An orchestra, for most, conjures thoughts of bellowing brass, whispering woodwinds, sonorous strings, and powerful percussion.
Many people probably picture an ensemble performing classical compositions from a yellowed piece of sheet music inscribed with the creations of master composers of the classical era, such as Beethoven or Mozart.
What if that ensemble was a group of laptop computers and the sheet music was instead lines of code?
The University of Iowa Laptop Orchestra began in 2014 to provide graduate-student-level composition students with a method to solve notational, formal, and time-scale performance problems, create new sounds, and then use those sounds in order to create original compositions.
Numerous methods yield these songs, from manipulating the sound created by a physical action, such as tapping on the laptop or blowing air into the microphone to using code to simulate frequencies that would be impossible to reach with a physical instrument.
UI Visiting Assistant Professor Christopher Jette, the director of the Laptop Orchestra this year, is also part of the Grant Wood Fellowship Program, which selects artists from around the country to teach at the UI for an academic year.
Jette, who earned his doctorate in composition from University of California-Santa Barbara, didn’t always accept of technology in music.
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“My undergraduate degree was performance and violin,” he said. “Actually, I was very conservative. In fact, I rejected computers entirely.”
In his mid-20s, while pursuing a master’s degree in composition, he got his first computer and developed an interest in the history of electronic music and experimental art.
“I realized, oh, that’s actually a really good crossover for me, because I actually had a background in visual arts, so this was a really good way for me to sort of bridge those two,” Jette said.
He is responsible for both teaching the pieces and organizing the performance. One of the biggest challenges he faces is streamlining the performance process for the orchestra’s members.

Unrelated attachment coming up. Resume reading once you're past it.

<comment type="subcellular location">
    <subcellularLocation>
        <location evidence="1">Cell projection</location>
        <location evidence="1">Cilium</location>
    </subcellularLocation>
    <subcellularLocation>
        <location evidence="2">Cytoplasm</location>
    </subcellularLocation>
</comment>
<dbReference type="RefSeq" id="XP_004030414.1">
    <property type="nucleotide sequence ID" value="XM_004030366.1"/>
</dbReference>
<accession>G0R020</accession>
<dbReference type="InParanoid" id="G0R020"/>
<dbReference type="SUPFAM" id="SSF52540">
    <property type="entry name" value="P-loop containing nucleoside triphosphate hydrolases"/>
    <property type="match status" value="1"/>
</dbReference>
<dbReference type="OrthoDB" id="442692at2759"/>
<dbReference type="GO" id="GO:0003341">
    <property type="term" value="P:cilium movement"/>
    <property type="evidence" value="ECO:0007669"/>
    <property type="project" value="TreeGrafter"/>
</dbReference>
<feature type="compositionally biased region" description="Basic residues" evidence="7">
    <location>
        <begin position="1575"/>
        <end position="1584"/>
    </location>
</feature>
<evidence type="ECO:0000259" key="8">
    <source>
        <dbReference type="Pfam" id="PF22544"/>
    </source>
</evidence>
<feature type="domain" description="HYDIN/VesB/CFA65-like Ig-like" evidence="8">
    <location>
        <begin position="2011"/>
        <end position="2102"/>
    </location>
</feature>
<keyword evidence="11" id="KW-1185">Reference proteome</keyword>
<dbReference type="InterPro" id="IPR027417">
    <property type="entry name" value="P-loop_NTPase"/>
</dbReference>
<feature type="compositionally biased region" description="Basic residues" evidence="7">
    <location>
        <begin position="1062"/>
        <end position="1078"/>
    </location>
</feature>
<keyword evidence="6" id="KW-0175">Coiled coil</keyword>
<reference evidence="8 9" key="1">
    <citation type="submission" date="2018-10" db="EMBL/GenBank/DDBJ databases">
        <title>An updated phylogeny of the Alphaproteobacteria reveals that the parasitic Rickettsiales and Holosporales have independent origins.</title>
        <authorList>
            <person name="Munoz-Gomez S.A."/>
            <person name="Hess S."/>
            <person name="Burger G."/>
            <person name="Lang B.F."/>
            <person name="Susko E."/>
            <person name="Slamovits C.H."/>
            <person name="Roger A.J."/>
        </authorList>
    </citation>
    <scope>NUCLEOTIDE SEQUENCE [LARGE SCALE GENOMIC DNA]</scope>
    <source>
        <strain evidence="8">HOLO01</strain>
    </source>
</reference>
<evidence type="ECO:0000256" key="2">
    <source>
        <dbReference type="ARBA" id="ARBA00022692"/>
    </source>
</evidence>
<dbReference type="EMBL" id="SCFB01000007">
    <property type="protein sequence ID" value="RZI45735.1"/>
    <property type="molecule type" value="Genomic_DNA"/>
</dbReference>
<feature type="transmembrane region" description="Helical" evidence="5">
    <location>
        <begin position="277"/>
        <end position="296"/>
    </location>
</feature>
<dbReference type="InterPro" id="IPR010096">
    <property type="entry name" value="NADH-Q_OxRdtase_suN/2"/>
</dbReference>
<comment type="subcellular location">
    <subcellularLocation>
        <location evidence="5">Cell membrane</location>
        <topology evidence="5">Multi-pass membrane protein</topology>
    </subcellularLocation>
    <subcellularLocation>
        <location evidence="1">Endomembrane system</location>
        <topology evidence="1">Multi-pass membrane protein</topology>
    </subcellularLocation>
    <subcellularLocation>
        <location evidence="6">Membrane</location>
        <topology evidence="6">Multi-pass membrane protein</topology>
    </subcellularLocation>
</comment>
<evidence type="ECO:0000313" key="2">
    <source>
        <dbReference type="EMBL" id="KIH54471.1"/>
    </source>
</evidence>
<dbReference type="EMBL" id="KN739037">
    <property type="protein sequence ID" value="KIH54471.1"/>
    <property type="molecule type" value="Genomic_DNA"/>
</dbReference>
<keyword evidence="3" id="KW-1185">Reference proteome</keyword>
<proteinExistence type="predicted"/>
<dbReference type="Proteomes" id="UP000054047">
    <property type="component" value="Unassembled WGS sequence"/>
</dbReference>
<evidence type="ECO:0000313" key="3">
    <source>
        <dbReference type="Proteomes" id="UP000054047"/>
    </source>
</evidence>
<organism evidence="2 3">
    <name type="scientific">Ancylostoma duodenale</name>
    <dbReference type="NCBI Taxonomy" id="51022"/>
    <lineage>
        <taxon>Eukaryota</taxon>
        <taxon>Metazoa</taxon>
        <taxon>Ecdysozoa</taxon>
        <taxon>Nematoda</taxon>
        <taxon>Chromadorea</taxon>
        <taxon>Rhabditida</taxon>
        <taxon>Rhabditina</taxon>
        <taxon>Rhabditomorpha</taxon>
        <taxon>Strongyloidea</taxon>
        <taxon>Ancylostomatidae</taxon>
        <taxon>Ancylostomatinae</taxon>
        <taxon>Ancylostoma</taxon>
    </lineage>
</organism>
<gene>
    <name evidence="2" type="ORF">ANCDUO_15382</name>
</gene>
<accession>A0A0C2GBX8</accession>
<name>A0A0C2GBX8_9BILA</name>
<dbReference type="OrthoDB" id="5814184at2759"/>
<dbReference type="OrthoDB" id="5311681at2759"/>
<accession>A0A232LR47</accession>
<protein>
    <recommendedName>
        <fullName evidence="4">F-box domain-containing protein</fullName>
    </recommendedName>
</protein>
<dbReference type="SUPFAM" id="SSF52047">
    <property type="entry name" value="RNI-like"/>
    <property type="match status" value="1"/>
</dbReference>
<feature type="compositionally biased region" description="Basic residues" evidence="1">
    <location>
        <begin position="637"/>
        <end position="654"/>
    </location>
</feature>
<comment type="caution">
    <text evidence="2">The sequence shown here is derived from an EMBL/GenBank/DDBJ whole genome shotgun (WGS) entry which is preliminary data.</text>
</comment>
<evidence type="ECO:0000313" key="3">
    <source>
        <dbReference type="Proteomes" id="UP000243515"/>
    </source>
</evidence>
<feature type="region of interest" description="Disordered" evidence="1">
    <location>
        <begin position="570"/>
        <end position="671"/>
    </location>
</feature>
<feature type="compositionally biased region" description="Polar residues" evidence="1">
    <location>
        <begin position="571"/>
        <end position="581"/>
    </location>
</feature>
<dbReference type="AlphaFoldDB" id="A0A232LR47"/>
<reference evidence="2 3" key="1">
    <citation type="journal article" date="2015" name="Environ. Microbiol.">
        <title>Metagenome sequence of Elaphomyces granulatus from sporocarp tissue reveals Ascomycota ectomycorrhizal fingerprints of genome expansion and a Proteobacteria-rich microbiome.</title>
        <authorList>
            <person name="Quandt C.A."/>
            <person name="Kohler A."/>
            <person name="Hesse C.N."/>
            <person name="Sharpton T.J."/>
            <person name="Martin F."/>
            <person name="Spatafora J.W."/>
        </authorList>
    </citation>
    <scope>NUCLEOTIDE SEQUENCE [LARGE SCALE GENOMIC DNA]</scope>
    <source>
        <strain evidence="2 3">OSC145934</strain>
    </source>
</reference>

“What I’ve tried to set up is a paradigm in which you don’t need to know much more than how to press buttons on a computer and interact with a mouse,” Jette said. “Because there are people with different levels of software and programming knowledge, I teach people how to program, I teach people how to rewire speakers, all these different skills that go into making electronic music.”
This year, the Laptop Orchestra has six members: Nima Hamidi, Joungmin Lee, Joseph Norman, Carlos Toro Tobon, Jonathan Wilson, and Chris Yon.
Hamidi and Wilson, who are pursuing doctoral degrees in music composition, joined the Laptop Orchestra with the hopes of expanding their horizons and testing their musical chops.
For Wilson, the most fascinating aspect of being in the group is the level of risk involved.
“There’s a possibility that the whole piece might just crash because of one problem or another,” he said. “If for some reason there was a power outage or something terrible that went wrong in the program then — boom — it all goes out.”
Hamidi is more interested in the intellectual aspect, she said, and the ability to specialize the sounds.
“Having this idea of traditional ensemble, you can pursue all these electronic, avant-garde, imaginative ideas that as a composer you might have,” Hamidi said.
One thing on which they agreed is the importance of forging a connection between the performers and the audience.
“The only thing I think when I’m making music is how to fulfill my audience; when they leave, they enjoyed,” Hamidi said.
What: Laptop Orchestra
When: 7:30 p.m. Saturday
Where: Riverside Recital Hall